Unfortunately, there's really no good way to answer the question "how much RAM is my program using?" or "how close am I to hitting the OutOfMemoryException wall?", for a number of reasons. It's a lot more complicated than it looks like it should be.

One thing you might want to do, though, is make sure that you're not holding on to the input data unnecessarily. For example, depending on how you're processing the data, it could be feasible to read the file, and perform the relevant calculations, one line at a time, or one small batch of lines at a time. If you hold on to aggregate results, but don't keep the input data around, that should keep the memory usage down.

If that doesn't help, because your results just keep piling up, the best way to handle that is to offload them out of memory. Put them in a relational database, for example, as fast as they come in, and then they end up on disc instead. And then at the end of the day, perform a query that will pull in the day's results (HINT: this is a lot easier if you have a timestamp field that gets set when you insert the records) and save them out to their final version in your output files.

  • I do not keep the input data in memory after the calculations are done. This feature with the new strategies is not yet implemented, but I don't think I would necessarly run out of memory. I just don't like to have no check on whether it might happen. The database is unfortunatley not an option I already had that idea when the requirements were made and it was declined.
    – John
    Sep 1, 2015 at 1:35
  • 3
    Why do you think "The database is unfortunatley not an option" ? Using a lightweight DB like SQLite is not much different from using a file store. The use case you are describing sounds pretty much like a typical application for an aggregate database. A database will also enforce you to think about a good data model for your problem, which is actually where I would start - think about where the memory consumption really happens before asking for different solutions.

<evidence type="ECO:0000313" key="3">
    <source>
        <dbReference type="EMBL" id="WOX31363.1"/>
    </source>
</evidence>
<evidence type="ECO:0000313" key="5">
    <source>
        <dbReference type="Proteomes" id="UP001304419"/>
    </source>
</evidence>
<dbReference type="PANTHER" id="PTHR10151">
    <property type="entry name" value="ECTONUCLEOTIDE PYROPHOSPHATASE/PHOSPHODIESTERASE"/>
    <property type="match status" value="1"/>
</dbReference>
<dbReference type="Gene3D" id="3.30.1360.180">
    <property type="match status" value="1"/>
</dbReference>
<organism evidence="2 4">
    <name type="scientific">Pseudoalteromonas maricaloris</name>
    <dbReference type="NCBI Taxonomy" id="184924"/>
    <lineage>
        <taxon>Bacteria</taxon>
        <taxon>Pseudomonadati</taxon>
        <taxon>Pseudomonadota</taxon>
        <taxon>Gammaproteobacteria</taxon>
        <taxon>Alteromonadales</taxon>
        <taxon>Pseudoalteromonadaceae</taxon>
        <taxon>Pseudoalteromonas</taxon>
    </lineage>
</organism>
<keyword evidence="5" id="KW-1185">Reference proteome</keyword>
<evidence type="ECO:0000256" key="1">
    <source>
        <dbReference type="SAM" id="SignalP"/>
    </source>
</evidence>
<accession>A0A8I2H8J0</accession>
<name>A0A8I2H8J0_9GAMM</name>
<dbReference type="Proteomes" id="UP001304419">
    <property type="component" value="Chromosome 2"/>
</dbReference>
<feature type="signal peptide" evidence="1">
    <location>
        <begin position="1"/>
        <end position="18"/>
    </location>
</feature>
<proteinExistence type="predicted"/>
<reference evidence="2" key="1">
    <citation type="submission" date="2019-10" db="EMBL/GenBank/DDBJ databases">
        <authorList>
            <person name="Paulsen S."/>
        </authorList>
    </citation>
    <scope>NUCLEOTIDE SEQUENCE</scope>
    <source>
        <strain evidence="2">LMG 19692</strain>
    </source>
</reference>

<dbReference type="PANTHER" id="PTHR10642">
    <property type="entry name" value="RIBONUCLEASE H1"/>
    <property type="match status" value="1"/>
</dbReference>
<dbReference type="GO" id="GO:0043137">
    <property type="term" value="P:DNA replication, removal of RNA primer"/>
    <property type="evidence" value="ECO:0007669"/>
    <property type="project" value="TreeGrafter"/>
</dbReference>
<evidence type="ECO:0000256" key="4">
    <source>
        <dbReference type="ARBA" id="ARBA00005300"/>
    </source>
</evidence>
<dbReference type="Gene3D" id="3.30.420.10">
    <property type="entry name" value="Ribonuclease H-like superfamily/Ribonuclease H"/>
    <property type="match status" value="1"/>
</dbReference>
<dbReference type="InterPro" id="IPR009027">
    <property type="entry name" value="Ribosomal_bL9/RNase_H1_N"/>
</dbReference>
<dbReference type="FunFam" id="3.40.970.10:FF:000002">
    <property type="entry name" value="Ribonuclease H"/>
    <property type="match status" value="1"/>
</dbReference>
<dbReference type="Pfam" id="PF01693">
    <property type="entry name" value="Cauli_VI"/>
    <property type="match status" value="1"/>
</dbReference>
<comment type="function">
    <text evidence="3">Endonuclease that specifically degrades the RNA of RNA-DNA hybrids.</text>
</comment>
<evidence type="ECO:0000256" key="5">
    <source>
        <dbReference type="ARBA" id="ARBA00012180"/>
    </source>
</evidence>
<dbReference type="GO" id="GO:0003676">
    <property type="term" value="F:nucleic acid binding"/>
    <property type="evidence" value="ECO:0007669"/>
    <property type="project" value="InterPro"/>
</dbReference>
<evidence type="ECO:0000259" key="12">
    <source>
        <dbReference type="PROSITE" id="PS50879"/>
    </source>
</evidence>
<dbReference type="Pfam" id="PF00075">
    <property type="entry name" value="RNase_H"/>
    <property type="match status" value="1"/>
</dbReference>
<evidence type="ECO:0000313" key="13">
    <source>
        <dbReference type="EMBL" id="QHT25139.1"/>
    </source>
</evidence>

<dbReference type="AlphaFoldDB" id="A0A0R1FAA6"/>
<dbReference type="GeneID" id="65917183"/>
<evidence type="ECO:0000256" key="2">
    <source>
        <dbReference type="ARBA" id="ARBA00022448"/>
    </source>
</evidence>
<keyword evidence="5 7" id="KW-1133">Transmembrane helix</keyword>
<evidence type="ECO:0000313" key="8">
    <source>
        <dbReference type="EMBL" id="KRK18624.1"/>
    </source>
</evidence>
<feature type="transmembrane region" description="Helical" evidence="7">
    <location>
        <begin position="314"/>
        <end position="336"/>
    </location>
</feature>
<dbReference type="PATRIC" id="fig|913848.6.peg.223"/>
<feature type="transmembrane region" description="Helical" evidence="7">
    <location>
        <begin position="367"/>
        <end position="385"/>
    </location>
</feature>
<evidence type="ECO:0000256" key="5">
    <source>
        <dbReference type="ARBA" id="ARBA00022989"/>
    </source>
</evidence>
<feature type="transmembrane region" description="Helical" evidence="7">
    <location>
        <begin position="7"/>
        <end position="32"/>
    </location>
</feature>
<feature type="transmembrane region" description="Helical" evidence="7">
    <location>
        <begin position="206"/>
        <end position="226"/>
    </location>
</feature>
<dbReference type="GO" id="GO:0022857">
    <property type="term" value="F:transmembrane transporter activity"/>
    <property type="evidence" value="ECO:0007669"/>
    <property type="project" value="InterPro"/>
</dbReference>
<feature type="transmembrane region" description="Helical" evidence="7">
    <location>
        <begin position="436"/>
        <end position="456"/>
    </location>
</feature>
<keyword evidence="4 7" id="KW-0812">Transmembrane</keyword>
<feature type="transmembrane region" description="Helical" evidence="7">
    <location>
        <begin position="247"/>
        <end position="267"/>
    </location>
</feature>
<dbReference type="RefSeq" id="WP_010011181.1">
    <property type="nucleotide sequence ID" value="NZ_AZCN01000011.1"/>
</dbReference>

– Doc Brown
    Sep 1, 2015 at 5:53
  • 1
    @John it's impossible to answer the question because, due to the way operating systems work, there is no such figure. The operating system can report several different figures for memory usage (working set, virtual size, private allocation size) but none of these is "total amount of RAM used by the process" because RAM is used by the operating system to satisfy the requirements of all running processes in a fashion that means memory usage is not necessarily attributable to a single process.
    – Jules
    Sep 1, 2015 at 7:45
  • 1
    Memory can be shared between processes, which is hard to account for, and worse still memory can be used for system level caches that don't get attributed to any process, but those caches are still required in order to get reasonable performance, and the quantity of cache required depends in unpredictable ways on the applications running. Therefore, the techniques described in rwong's link provide figures that are, at best, estimates, and which could in fact be completely misleading.
    – Jules
    Sep 1, 2015 at 7:46
  • 6
    @John: SQLite does not require any installation, it does not require to buy a license, and if you use Firefox as your web browser, you already have a program at your PC which uses it. If your supervisor works with you at the code level, discuss the memory problem with him and what better idea he has than using SQLite. If he does not work with you at the code level, don't tell him the technical details, he won't even notice. Just tell him "we write the data into an intermediate, binary file".